Safe needle disposal is at the crux of a new project Williams Lake city council endorsed at its committee of the whole meeting Tuesday, April 16.
After hearing a presentation from Alyisha Knapp, from Canadian Mental Health Association about the need for discreet, metal containers in designated areas to discard needles and supplies, council voted to allocate $1,500 from the City’s special projects fund.
“We want you to work with staff to identify key locations and council will review the project in six months,” said Coun. Scott Nelson as he made a motion to endorse Knapp’s request for support and permission to install the boxes.
Knapp described the project as a harm reduction proposal and told council she already has the work force who will look after emptying the boxes.
“You probably see us picking up garbage in the mornings through our pre-vocational training program,” she said, noting through the litter pick up they have found needles in parks and alleyways behind the Salvation Army and the TD Bank.
Through the pre-vocational program, workers also distribute care packages that contain 10 syringes, 10 cookers, 10 vials of water, 10 alcohol swabs, two tourniquets, two condoms, two lubricant packets as well as four information cards.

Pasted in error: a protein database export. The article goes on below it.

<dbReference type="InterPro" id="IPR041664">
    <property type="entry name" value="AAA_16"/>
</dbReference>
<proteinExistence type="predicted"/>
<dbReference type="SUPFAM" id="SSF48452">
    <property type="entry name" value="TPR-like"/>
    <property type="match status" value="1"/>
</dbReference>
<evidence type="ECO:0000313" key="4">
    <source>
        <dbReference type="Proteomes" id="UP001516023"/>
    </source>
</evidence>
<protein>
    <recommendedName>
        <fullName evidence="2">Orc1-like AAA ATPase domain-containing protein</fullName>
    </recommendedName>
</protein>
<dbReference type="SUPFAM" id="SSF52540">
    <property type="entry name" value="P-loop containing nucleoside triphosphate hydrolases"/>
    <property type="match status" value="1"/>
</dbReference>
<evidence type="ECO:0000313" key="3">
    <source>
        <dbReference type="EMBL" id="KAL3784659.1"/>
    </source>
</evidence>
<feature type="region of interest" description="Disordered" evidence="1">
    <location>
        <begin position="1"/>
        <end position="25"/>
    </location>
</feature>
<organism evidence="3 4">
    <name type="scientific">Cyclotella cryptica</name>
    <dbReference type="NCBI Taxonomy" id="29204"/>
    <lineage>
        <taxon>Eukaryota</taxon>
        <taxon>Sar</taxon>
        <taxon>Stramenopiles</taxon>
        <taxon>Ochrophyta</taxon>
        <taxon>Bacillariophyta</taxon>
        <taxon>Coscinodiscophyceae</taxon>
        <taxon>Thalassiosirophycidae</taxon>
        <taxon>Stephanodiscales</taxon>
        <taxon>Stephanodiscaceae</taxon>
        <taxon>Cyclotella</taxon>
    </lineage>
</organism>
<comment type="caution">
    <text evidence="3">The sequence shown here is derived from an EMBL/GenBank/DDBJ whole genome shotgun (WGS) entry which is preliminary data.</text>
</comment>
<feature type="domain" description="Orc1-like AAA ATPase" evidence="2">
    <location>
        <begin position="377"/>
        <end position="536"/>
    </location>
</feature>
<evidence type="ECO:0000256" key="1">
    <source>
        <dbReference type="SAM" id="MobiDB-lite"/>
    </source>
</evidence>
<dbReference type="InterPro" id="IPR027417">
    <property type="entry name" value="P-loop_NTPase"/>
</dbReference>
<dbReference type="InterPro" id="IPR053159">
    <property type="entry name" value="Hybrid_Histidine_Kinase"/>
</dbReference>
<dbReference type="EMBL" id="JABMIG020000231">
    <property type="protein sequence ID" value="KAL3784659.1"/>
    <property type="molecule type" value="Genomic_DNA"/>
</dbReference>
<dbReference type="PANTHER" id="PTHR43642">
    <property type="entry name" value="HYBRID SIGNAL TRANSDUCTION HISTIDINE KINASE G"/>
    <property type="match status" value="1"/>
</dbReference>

“Currently six different locations throughout the community are supplied with these packages and roughly 100 to 250 bags are utilized every month, meaning that there are anywhere between 1,000 to 2,500 needles being distributed in that time,” Knapp said.
Many different people are using needles for diabetes or drugs, she added.
The metal containers can be mounted anywhere and have locks on them.
Knapp said she did not want bright yellow ones because that adds to stigma and plastic can easily break in the cold weather.
Coun. Sheila Boehm said she fully supported the idea because she did not want a child hurt by picking up a discarded needle.
“I would encourage you to talk to service providers so they can let people know where the boxes will be,” Boehm said.
Coun. Marnie Brenner asked if there will be a monitoring system to track where the containers are that get used the most, and also offered her full support for the project.
Coun. Jason Ryll said the cost of the project far outweighed the costs of possible infection.
“I would rather follow your lead,” Ryll said. “Even if users don’t throw the needles away in the boxes, then at least someone picking them up will have a place to discard them.”
Acting Mayor Craig Smith, who took to Facebook before the meeting to seek public input on the project, said he had his doubts at first, but felt Knapp had answered his questions.
“I like that you are going to work with City staff, that the boxes are discreet and that they are not plastic,” Smith said.
Gary Muraca, the city’s director of municipal services, said city workers normally find about 30 to 40 needles in a year on Pinchbeck Hill, Boitanio Park and behind the wooden sculpture above the Stampede Grounds.
“Our staff usually takes them to the hospital,” he said.